TopOfTheCircle.com

Serving the scholastic field hockey and lacrosse community since 1998

July 27, 2016 — Was it all worth it?

Today, Amare Stoudamire, a 33-year-old professional basketball player, retired as a member of the New York Knicks.

The 6-foot-10 center/forward had a pretty lengthy resume, and has a legacy of being one of the most exciting teams in recent history, teaming with Steve Nash and Shawn Marion to make Phoenix a contender in the Western Conference of the NBA. Injury, however, prevented him from becoming the kind of dominant presence that would earn him superstar dollars, even in New York.

Stoudamire remains, for me, the poster child for what can go wrong when it comes to corruptive dealings in youth sports. It got to the point where shoe companies, colleges, and AAU coaches were pulling at him to play for them, causing a rift in his family and causing him to enroll in six different schools in five states during his scholastic career.

One such school was a would-be superprep team run out of the basement of a church in North Carolina, where there were no other students but the basketball team.

There were all sorts of conflicts of interest, especially when it comes to the wild world of AAU summer basketball. In this transcript, it is disclosed that Stoudamire wasn’t just a participant in AAU basketball, but was a beneficiary; the AAU president at the time purchased a house in which he was living with his coach. His coach was hired as an assistant with a scholastic team for which he was eventually deemed ineligible his junior season.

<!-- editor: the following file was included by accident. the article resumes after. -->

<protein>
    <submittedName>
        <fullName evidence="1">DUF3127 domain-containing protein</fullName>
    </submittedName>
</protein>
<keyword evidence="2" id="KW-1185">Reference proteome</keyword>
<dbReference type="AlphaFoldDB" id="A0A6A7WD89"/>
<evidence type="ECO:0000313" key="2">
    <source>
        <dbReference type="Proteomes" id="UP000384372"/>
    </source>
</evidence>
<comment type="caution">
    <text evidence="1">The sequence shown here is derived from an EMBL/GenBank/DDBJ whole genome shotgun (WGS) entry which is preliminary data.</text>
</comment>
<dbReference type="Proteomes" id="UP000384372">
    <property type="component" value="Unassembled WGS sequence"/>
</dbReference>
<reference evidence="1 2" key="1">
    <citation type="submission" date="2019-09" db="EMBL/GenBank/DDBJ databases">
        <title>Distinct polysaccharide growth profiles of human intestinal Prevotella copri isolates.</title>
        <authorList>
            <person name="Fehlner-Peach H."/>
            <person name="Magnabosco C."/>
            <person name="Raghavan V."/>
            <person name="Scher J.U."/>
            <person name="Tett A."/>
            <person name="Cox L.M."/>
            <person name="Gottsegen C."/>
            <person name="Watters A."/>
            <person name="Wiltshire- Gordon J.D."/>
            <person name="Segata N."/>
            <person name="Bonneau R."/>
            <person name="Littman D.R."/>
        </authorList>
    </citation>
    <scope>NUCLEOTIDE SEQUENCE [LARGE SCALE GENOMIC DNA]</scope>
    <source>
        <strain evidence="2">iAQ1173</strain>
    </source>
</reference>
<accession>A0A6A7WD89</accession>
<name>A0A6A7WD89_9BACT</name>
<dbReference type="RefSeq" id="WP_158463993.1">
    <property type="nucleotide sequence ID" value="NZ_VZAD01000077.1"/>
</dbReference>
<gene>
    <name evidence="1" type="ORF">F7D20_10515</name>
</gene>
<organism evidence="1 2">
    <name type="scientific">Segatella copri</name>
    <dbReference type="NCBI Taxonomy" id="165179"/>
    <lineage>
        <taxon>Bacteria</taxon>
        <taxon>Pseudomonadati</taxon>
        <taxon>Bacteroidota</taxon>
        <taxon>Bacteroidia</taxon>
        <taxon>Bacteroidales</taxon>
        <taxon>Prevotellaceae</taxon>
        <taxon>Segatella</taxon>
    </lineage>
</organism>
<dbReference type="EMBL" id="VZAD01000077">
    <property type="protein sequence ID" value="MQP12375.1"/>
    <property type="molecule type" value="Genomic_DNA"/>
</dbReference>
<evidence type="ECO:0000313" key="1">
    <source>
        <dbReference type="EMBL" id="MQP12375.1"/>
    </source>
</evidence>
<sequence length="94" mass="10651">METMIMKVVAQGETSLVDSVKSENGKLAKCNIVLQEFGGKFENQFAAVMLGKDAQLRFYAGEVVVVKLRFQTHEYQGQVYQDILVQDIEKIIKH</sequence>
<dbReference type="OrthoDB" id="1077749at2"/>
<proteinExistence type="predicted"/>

Despite all this, he was still drafted in the first round by Phoenix, and played in the Olympics just two years later. It made you forget that he only played his first organized game of basketball at the age of 14.

It also made you forget that he lost of development time not playing his junior year of high school and not preparing for the pros playing at a U.S. college.

There were dollars to be chased. He signed contracts totaling some $183 million for his career.

Question is, was it worth it?

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